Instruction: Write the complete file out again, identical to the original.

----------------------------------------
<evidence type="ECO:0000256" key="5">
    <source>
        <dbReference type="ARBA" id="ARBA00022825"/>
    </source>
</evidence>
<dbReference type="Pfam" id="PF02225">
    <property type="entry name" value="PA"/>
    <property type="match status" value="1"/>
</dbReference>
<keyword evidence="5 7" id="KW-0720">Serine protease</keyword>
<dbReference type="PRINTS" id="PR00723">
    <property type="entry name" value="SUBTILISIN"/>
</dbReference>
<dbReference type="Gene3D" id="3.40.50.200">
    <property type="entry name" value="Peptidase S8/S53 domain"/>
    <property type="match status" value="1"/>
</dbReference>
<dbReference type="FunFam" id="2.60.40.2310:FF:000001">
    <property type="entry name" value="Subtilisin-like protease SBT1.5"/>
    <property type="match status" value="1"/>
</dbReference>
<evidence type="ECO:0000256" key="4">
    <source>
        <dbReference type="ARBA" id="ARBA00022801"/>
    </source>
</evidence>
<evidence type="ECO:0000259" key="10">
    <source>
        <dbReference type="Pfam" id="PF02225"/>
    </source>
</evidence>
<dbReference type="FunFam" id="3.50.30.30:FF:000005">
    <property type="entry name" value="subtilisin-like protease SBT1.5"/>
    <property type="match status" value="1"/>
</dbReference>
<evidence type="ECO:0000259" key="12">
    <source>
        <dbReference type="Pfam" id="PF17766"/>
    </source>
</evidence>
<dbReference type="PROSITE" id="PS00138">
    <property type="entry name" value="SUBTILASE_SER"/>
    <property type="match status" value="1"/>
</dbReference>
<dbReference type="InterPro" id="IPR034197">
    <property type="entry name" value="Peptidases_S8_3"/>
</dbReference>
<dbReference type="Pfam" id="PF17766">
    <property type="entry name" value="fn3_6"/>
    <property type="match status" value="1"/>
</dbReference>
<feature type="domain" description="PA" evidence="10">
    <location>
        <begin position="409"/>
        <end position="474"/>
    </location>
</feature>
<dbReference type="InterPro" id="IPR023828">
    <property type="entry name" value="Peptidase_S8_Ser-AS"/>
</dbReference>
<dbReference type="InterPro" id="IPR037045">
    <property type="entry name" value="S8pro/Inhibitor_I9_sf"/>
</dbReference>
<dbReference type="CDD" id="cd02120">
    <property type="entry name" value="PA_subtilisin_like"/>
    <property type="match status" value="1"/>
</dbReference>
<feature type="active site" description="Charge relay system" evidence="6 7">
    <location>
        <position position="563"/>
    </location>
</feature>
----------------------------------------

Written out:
<evidence type="ECO:0000256" key="5">
    <source>
        <dbReference type="ARBA" id="ARBA00022825"/>
    </source>
</evidence>
<dbReference type="Pfam" id="PF02225">
    <property type="entry name" value="PA"/>
    <property type="match status" value="1"/>
</dbReference>
<keyword evidence="5 7" id="KW-0720">Serine protease</keyword>
<dbReference type="PRINTS" id="PR00723">
    <property type="entry name" value="SUBTILISIN"/>
</dbReference>
<dbReference type="Gene3D" id="3.40.50.200">
    <property type="entry name" value="Peptidase S8/S53 domain"/>
    <property type="match status" value="1"/>
</dbReference>
<dbReference type="FunFam" id="2.60.40.2310:FF:000001">
    <property type="entry name" value="Subtilisin-like protease SBT1.5"/>
    <property type="match status" value="1"/>
</dbReference>
<evidence type="ECO:0000256" key="4">
    <source>
        <dbReference type="ARBA" id="ARBA00022801"/>
    </source>
</evidence>
<evidence type="ECO:0000259" key="10">
    <source>
        <dbReference type="Pfam" id="PF02225"/>
    </source>
</evidence>
<dbReference type="FunFam" id="3.50.30.30:FF:000005">
    <property type="entry name" value="subtilisin-like protease SBT1.5"/>
    <property type="match status" value="1"/>
</dbReference>
<evidence type="ECO:0000259" key="12">
    <source>
        <dbReference type="Pfam" id="PF17766"/>
    </source>
</evidence>
<dbReference type="PROSITE" id="PS00138">
    <property type="entry name" value="SUBTILASE_SER"/>
    <property type="match status" value="1"/>
</dbReference>
<dbReference type="InterPro" id="IPR034197">
    <property type="entry name" value="Peptidases_S8_3"/>
</dbReference>
<dbReference type="Pfam" id="PF17766">
    <property type="entry name" value="fn3_6"/>
    <property type="match status" value="1"/>
</dbReference>
<feature type="domain" description="PA" evidence="10">
    <location>
        <begin position="409"/>
        <end position="474"/>
    </location>
</feature>
<dbReference type="InterPro" id="IPR023828">
    <property type="entry name" value="Peptidase_S8_Ser-AS"/>
</dbReference>
<dbReference type="InterPro" id="IPR037045">
    <property type="entry name" value="S8pro/Inhibitor_I9_sf"/>
</dbReference>
<dbReference type="CDD" id="cd02120">
    <property type="entry name" value="PA_subtilisin_like"/>
    <property type="match status" value="1"/>
</dbReference>
<feature type="active site" description="Charge relay system" evidence="6 7">
    <location>
        <position position="563"/>
    </location>
</feature>